Dragon Bones: Adventures in the Gobi Desert by Richard A. Johnson (2005)

DragonBonesCover blurb

The time and place is Mongolia of the 1920s. Warlords and freeroaming bandits battle for control of the countryside. Your team of researchers and explorers must race against time to recover the fossils and get them out of the dangerous warzone and back to the safety of the International Zone in Shanghai.

The scenarios in this book are designed for 2 to 6 players. There are four chapters (scenarios), each is capable of being played in a single evening or several can be played at one session.

This book also introduces nine new archetypes to .45 Adventure; including Professors, Bandits, and the Dragon Lady. There are new rules for Mounted models and eight new skills you can add to provide even more diversification for your figures.

So put on your campaign hat, strap on your .45 and get ready for Dragon Bones: Adventures in the Gobi Desert!

My thoughts

Dragon Bones is a campaign supplement for the .45 Adventure tabletop miniatures rules system, which is explained in greater detail in my review of Thrilling Adventures: Valley of the Thunder Lizard. For the purposes of this review, it should be noted that Dragon Bones is not a stand-alone product. Rather, it is a series of linked game scenarios involving a fossil hunting expedition in the Gobi Desert in the 1920s.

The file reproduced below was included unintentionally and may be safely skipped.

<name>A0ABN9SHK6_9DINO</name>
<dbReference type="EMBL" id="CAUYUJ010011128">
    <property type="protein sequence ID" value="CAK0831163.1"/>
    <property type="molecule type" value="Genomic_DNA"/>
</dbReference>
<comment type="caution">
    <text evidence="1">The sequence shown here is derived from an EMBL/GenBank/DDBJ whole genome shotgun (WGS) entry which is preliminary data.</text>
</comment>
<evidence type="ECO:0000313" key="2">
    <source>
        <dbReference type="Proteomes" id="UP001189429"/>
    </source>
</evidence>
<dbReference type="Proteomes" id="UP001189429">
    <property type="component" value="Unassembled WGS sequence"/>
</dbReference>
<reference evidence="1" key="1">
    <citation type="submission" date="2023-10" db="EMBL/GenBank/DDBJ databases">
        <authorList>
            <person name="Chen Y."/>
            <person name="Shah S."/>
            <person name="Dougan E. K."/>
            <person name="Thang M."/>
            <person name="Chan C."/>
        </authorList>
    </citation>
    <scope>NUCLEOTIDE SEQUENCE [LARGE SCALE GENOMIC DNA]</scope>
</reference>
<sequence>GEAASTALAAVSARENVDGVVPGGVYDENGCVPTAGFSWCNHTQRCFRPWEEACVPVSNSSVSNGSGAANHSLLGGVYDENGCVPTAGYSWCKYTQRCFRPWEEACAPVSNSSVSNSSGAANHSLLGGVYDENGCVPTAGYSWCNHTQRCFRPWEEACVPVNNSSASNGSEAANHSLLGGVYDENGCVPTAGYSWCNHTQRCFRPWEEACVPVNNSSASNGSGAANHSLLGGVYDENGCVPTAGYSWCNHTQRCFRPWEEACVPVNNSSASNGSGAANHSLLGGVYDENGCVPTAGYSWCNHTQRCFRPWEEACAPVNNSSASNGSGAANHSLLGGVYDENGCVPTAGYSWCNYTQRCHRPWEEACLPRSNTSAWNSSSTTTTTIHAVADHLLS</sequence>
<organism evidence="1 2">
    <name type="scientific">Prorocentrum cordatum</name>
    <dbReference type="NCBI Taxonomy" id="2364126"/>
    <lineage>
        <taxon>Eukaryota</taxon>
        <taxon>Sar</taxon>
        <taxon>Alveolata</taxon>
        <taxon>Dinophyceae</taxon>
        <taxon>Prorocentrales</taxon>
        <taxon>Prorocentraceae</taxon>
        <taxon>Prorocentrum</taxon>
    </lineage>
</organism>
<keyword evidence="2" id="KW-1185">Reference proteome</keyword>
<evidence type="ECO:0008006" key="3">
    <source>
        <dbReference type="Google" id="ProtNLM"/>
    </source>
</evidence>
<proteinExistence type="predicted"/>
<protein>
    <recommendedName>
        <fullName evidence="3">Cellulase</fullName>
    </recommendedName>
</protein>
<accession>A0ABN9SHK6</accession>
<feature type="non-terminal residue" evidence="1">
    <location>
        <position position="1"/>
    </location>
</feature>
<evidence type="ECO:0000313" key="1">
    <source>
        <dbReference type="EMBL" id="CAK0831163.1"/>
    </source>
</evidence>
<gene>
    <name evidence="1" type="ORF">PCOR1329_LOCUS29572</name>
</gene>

The inspiration for Dragon Bones was the Central Asiatic Expeditions, led by famed explorer Roy Chapman Andrews. Among the discoveries made by Andrews’ team were the first scientifically documented fossilized dinosaur eggs. While paleontology was not the only reason for the expeditions – Andrews was a zoologist, not a paleontologist – it takes center stage in Dragon Bones. One player plays a team of well-armed scientists seeking to transport a cache of fossils out of Mongolia. The other player plays as a gang of Mongolian bandits wanting to steal the fossils. Each scenario has certain number of goals each player must attain to be victorious.

Dragon Bones is a fairly short supplement with only four scenarios, and one of them is only played if the expedition gets captured in the course of the other three. It does contain a few new rules for .45 Adventure, but those may have been made obsolete with the release of the second edition of the ruleset. There is no background about the setting except a short opening story setting up the adventures. You may find many of the provided character stats useful if you still play with the first edition of the rules, but otherwise there is nothing here gamers couldn’t come up with on their own.


  • For any players interested in playing out the Central Asiatic Expeditions on their tabletops, the U.K.-based miniatures manufacture Copplestone Castings sells some appropriate figures. Check out the site’s “Back of Beyond” section.


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